Laurie held little urns with ashes as dreadful charms tied to a necklace in her fingers, crying.

“I carry their ashes around my neck,” she sobbed.

How can you not remember this? I would have to be a piece of stone.

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All the colored beads representing different emotions.

Kalamazoo is home to one of the best universities in the country, the Western University Michigan (WMU). Other than being the home of the Broncos, it is the alma mater of many and an intellectual oasis in Midwest America.

My son Jake went to Western. He graduated in winter of 2010 in an auditorium decked out with red and white Poinsettia plants in pots with glittery wrap around Christmas time.

Surreal.

Early on when we settled down in the Grand Rapids area in the 1990s, I took online classes in psychology from WMU. I love the entire university environment along with the culture, the libraries, the ethnic restaurants, the university cafeterias and the sports. My parents worked at Ferris State University in Big Rapids until retirement in the 2000s. I studied at the Technical University of Brno, my dauther Doc Em studied at Charles University in Prague.

We have university blood circling in our veins.

I celebrated one of my birthdays at the WMU Performance Arts Center with the longest standing performance of all times, the “Phantom of the Opera” in 2007.

“Can you imagine those actors doing it over and over again?” said my friend Sue, when I complained to her that every day at the newspaper office was the same.

Many years later, as I think about all these moments, like grains of sand, sifting through time in an hour glass. The little sand grains that represent anger, fear, terror, joy, love and hope in a cyclical rhythm.

Grains of time sift through the hour glass rhythmically. To the right: my parents Ella & Vaclav Konecny with grandpa Joseph Drabek in 1987 during grandpa’s only visit to the USA.

Below is a photo essay representing the victory of joy & hope over rhythmic violence: left 1001 Days of Blogging Annie Conboy of UK who blogs for the future of her daughter Erin. Right top: son Jake Pala who teaches Josephine Marie Palova, 3, the Czech language to preserve our origins. Below right in the small frame, French granddaughter Ella, 6, on summer break in Parnell to learn English. Pictured in the bottom frame is Mrs. Irma Richmond, teacher from the one-room schoolhouse at Fallasburg in the 1960s. Today, kids from Murray Lake Elementary and on the http://www.fallasburgtoday.org come to visit the school thanks to the advancement of technology. Mrs. Richmond says hi to all. 

Follow Mrs. Richmond’s and Annie’s stories into the future.

https://wordpress.com/post/fallasburgtoday.org/1397
 

Before that lovely opera performance, we enjoyed a  meal at Rasa Ria, a Malaysian restaurant with my parents Ella and Vaclav in downtown Kazoo.

It was one of my best birthday celebrations, ever. And it was in Kalamazoo, in the university city of intellect and terror.

And now this additional piece of terror, that will always stay in our minds, and in those charms with ashes around Laurie’s neck.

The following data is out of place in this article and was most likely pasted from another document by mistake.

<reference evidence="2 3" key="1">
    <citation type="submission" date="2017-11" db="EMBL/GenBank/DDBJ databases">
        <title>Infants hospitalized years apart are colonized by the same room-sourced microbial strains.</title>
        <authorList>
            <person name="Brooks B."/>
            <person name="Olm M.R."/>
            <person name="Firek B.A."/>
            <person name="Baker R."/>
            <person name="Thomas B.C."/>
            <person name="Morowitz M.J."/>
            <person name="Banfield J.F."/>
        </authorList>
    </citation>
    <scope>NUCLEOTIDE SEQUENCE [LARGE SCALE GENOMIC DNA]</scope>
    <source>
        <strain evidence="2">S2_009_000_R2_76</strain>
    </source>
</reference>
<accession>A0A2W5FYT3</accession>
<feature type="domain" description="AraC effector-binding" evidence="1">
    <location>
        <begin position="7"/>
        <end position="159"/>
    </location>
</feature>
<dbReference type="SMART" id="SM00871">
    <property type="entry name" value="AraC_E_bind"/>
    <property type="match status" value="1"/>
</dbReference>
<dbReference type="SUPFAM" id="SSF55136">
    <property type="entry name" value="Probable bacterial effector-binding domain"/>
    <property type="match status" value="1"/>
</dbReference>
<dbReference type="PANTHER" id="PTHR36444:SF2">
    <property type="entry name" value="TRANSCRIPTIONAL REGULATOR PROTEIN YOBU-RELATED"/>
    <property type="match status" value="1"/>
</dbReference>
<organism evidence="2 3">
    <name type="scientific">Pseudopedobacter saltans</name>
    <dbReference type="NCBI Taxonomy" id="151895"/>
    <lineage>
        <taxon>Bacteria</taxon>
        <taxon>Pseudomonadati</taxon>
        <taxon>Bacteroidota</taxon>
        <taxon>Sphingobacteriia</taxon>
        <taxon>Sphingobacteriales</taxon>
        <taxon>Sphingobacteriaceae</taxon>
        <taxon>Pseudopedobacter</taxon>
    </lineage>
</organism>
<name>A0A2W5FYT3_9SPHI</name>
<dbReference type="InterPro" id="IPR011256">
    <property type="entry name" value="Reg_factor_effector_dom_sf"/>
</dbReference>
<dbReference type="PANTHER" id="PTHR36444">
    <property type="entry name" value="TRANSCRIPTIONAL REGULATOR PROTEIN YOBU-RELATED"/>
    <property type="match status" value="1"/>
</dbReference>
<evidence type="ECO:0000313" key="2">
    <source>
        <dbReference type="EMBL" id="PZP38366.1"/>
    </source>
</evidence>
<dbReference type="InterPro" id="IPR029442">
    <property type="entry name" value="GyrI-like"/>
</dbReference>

I can still recall the actual coverage of the Uber shooting one year ago, when the police contained the rampage in 4 hours and 42 minutes. The footage showed cars chasing the suspect, finding the victims at innocent places like Cracker Barrel and at the Seeley dealership in Kalamazoo.

“Why did he do it?” Ludek kept asking me.

The news report mentioned that the Uber driver said that the devil told him which people to shoot through the phone app.

“Crazy?” I ask.

One year later, crime perpetrator, Jason Brian Dalton, 45, still hasn’t been convicted. A hearing is set for March 9. If convicted, he faces a life in jail, according to news reports.

As I watched the vigil for the victims, my memory flashed back to a trip to France in 2016 with our granddaughter Ella. We were waiting for a Uber driver to take us from Charles De Gaulle (CDG) Airport to Gare du Nord train station in Paris.

“Emma, are you sure this is safe, you know about that shooting in Kalamazoo?” I asked my liberal daughter Doc Emma, who permanently resides in the wine village of Fixin, in Burgundy France.

“Oh, it can’t happen here,” she said, “only in America.”

“Really?” I asked.

I thought about all the violence of the past two years in France as it flashed through my mind; from attacks in Paris, Nice and Belgium.

Now, back again to the current reality as of Feb. 23, 2017. The two Uber shooting survivors, Addie Kopf, 15, and Tiana Carruthers, 26, continue to fight forward.

After undergoing several surgeries, Kopf has difficulty speaking and remembering, in spite of overall improvements. Carruthers, who shielded children from the gunfire, is now walking without a cane, according to news reports.

I glanced at the comments following some of the broadcasts of the one-year anniversary of the Uber shooting that occurred in Kalamazoo on Feb. 20, 2016.

robandhan1 day ago

Huh…  another white guy with a gun…

jime4441 day ago

@robandhan and how many die in chicongo each day?  not many white people, either………libturd.

charlie251 day ago

Does anyone remember this??? There have been so many weirdos killing people in the past year to remember this one. 

…………………………………………………………………………………………………………………..

Some useful links:

1001 Days of Blogging by Annie Conboy

https://emmapalova.com/2016/12/15/1001-days-of-blogging/

Recent news Uber shooting one-year anniversary coverage on Wood TV 8 and other regional channels.

http://www.wxyz.com/news/kalamazoo-shooting-rampage-victims-to-be-honored-one-year-later

Have we grown cynical to people suffering around us? Have we grown used to anger, terror and violence as a rhythm of life?

Copyright © 2017. Emma Blogs, LLC. All rights reserved.

In Retrospect 2016

Looking back at the second half of 2016

Note: This is the second post on the Daily Post theme “Retrospective” on https://dailypost.wordpress.com/discover-challenges/retrospective/

By Emma Palova

EW Emma’s Writings

Lowell, MI- The second half of 2016 rocked and we rocked with it. We rocked the Milky Way as we elected the 45th president, Mr. Donald Trump by the vote of the Electoral College.

We’ve seen stars rise, shine and fall; both on the human scene and in the sky. Most recently we marked the death of Carrie Fisher better known as Princess Leia in Star Wars. Her mother Debbie Reynolds, the star of the 1952 “Singin’ in the Rain” musical died one day later.

They joined a string of deaths of famous personalities in 2016, starting with David Bowie in January and Prince in April.